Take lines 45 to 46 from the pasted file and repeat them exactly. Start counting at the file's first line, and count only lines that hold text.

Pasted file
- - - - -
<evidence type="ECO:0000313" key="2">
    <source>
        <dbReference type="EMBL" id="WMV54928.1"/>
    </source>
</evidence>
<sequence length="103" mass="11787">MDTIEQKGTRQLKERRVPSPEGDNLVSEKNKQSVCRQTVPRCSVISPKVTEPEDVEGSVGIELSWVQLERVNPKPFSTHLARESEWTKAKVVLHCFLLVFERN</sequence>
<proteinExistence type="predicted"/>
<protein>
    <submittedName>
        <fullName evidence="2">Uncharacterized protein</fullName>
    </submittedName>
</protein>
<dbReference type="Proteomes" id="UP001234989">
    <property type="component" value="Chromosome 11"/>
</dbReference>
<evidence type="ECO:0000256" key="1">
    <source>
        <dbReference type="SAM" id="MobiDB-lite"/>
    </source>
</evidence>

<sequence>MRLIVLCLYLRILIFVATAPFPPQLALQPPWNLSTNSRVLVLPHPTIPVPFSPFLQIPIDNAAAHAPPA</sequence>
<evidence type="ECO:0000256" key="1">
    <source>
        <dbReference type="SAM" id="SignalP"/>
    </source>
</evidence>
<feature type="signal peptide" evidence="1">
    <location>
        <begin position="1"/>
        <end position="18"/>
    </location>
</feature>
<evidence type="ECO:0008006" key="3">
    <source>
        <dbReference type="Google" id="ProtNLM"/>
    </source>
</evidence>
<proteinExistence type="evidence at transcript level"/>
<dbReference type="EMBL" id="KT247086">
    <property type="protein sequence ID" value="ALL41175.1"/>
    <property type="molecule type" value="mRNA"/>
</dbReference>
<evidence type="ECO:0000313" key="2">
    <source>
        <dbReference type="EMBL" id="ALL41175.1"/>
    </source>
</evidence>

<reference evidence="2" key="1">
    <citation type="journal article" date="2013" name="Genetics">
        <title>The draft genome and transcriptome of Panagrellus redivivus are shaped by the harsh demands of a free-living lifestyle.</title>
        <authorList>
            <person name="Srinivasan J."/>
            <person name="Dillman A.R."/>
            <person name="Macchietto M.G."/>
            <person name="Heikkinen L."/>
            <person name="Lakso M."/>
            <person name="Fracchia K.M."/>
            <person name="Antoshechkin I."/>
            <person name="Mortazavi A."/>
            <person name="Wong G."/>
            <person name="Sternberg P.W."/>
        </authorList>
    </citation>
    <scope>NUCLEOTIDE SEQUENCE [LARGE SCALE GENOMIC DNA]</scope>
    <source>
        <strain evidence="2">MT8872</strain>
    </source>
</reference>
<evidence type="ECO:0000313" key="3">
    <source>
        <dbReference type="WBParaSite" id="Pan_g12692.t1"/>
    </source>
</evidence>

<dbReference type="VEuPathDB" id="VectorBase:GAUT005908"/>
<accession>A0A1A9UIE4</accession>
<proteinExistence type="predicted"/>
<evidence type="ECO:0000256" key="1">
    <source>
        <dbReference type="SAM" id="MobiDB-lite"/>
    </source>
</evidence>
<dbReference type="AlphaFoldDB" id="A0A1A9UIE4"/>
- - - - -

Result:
        <dbReference type="EMBL" id="ALL41175.1"/>
    </source>